What would be your top three objectives during your term as city councilor?
My top three priorities are housing, education, and access to city contracting dollars.
My plan to address housing includes efforts to close the racial wealth gap and create wealth and community stability among working class families through a) first-generation homeownership grant-based programs targeted to communities that historically experienced blockbusting and redlining; b) increasing payments and advancing timing of payments made to city by commercial and residential developers to fund affordable housing and homeownership; and c) using more public land for the development of affordable housing and homeownership.
When it comes to education, I would a) support an elected school committee; b) robust funding for pre-K and early college access programs for high school students; c) more emotional and tangible support for students experiencing homelessness; d) enact policies to ensure diversity in teaching; and e) have more licensed guidance counselors.
Regarding city contracts, I would work to a) Break down contracts to make small, local, women, Black, and LatinX businesses more competitive in the procurement process; b) Increase supplier diversity by looking at the success Massport had with supplier diversity with Seaport projects; and c) Offer technical assistance to help complete RFPs to small and local businesses in low-income communities.
What is one thing you want the City of Boston to know about you?
That we can do hard things if we work together. I have a lot of neighborhood pride (Mattapan & Hyde Park!) but what’s more is I have a lot of city pride. Sometimes we put up these barriers across neighborhoods – it’s important that we see ourselves as one unified city if we are to solve the intractable problems of affordable housing, quality schools, racial, transit, and climate justice, and supporting our small businesses. I want to bring our city together while reckoning with our past. I call people in, I lead with a smile, but I come with teeth when defending my city and fighting for working families and racial justice. I believe it’s important for me to be a good neighbor, and I’ll do that when responding to constituent issues such as broken lights and potholes or a neighbor without enough food. I’ll be your City Councilor. If this was supposed to be a fun fact, I was a ball girl for the Celtics rookie team the summer of 1998. The players were very big and I was nervous the entire time as I carried them water and wiped their sweat off the court!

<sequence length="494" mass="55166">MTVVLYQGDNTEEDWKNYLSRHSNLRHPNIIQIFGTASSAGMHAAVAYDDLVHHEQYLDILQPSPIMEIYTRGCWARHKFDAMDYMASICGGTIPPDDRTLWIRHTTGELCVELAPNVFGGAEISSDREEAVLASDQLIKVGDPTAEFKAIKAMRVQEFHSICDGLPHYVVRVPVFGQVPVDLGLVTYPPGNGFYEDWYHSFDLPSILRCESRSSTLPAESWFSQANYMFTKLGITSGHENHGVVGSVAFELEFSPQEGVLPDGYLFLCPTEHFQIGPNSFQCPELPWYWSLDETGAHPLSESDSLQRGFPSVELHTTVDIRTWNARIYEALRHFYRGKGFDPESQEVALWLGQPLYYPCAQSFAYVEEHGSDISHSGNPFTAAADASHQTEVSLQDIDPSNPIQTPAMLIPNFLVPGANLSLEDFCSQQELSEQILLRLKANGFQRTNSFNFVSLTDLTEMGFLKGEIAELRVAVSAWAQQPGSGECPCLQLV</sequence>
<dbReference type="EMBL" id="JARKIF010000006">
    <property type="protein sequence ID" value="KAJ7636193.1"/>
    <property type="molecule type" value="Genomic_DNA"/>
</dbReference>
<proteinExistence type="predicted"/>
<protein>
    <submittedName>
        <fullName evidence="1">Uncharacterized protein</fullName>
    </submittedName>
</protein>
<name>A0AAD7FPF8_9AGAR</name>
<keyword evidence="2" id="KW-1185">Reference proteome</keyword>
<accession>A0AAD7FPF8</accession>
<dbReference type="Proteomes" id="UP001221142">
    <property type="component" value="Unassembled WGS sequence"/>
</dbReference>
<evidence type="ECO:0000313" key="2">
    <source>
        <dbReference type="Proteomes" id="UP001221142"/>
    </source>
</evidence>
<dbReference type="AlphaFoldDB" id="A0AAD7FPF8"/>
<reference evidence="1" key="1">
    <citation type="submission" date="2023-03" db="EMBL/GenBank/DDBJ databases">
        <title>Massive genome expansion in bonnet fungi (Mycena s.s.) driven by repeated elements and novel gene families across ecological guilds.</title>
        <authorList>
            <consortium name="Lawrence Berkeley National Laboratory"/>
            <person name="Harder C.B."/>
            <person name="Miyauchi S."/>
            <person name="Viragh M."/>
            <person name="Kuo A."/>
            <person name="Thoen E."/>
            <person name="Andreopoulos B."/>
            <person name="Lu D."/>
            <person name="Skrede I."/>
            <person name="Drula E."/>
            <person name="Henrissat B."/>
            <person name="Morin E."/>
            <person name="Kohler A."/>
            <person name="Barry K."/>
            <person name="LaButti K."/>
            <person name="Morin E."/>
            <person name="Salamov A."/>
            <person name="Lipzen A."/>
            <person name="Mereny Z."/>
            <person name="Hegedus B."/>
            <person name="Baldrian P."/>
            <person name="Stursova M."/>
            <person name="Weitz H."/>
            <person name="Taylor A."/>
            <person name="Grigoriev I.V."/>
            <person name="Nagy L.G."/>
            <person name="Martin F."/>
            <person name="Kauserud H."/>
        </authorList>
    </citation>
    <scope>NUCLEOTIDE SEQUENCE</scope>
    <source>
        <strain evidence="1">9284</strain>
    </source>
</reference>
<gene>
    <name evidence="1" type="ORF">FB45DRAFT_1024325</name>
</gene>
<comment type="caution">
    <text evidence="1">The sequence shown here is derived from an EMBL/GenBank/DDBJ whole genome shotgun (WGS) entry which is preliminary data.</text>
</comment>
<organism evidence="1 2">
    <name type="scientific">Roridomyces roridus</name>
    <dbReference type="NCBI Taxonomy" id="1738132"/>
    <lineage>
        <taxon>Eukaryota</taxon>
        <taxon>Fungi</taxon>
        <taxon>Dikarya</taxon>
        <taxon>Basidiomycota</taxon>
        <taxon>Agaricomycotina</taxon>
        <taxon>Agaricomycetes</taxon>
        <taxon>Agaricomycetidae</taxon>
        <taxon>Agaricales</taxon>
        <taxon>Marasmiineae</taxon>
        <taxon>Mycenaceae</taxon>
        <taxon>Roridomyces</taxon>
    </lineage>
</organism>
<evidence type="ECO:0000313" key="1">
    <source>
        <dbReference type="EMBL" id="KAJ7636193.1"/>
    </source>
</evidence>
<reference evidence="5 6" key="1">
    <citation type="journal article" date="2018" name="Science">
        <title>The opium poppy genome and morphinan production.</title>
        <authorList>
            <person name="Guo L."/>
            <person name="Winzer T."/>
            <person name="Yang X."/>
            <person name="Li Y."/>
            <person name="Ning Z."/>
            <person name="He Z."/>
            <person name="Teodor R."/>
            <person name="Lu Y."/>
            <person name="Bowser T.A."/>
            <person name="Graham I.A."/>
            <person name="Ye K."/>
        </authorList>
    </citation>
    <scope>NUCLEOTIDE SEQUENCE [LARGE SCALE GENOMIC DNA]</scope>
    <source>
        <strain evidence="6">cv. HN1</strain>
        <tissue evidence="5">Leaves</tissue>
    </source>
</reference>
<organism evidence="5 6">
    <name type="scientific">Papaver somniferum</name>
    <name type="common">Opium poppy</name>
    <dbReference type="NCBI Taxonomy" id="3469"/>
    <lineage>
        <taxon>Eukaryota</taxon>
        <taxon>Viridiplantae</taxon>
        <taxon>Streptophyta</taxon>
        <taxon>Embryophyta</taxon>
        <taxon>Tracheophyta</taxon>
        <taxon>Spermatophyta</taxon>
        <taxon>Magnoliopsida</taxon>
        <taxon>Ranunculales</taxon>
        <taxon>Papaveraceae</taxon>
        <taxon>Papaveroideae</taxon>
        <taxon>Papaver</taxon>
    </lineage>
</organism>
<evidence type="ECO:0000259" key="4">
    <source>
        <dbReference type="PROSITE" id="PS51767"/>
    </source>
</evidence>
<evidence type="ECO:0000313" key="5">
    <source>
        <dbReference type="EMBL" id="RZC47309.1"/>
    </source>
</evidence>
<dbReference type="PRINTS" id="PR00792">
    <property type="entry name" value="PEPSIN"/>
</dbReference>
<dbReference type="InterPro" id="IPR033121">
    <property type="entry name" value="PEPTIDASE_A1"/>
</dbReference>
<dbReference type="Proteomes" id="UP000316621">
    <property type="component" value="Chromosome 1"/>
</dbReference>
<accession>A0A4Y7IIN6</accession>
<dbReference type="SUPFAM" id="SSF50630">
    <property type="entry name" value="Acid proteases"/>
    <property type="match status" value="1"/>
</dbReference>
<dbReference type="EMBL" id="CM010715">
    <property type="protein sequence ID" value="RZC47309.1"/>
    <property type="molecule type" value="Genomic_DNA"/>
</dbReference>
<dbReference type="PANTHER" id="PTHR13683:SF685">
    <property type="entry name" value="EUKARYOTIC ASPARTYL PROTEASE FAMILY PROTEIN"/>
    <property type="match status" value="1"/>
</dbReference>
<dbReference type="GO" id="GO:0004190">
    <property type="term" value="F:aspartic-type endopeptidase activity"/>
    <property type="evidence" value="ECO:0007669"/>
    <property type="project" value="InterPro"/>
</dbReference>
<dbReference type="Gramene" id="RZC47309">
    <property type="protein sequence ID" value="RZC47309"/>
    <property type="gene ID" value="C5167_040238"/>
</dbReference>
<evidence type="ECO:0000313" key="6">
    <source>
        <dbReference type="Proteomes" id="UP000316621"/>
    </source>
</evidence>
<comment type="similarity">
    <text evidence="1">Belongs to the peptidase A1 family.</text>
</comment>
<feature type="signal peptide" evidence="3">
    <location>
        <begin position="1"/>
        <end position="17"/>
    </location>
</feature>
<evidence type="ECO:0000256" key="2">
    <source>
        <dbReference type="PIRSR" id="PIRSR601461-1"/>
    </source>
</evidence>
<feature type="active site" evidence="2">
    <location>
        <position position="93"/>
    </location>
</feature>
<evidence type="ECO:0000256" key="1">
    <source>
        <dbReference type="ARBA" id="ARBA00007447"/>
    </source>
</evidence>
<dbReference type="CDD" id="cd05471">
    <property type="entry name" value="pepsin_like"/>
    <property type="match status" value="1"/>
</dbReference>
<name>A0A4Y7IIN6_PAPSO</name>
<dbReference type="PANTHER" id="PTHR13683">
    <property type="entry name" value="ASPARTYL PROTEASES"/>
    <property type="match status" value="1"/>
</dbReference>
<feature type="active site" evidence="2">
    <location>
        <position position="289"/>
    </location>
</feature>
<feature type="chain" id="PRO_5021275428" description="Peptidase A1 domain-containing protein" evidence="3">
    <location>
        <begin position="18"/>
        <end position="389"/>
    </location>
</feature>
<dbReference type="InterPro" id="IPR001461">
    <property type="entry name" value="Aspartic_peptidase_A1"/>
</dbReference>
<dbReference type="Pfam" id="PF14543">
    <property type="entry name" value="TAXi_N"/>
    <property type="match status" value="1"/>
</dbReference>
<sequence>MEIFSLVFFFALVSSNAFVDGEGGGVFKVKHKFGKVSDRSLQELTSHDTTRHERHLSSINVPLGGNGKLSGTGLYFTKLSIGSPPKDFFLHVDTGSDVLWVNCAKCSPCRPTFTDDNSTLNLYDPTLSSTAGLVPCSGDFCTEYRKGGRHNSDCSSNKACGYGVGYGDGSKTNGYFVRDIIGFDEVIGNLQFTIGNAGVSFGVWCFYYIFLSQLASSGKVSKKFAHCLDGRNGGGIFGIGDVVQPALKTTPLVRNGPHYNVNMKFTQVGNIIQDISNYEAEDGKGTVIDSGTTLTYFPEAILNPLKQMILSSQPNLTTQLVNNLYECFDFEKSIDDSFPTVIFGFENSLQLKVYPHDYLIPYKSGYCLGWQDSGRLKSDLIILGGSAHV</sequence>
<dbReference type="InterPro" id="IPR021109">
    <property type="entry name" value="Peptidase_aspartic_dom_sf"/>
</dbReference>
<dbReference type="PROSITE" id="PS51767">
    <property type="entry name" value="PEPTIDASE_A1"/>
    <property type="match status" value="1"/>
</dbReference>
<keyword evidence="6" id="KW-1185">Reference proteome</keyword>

What is your typical Dunkin’ order?
Either a glazed donut or five glazed munchkins and a hot or iced tea. When I was younger the jelly donut was my jam but now I just keep it classic.
Previous candidate: Said Abdikarim
Next candidate: Kelly F. Bates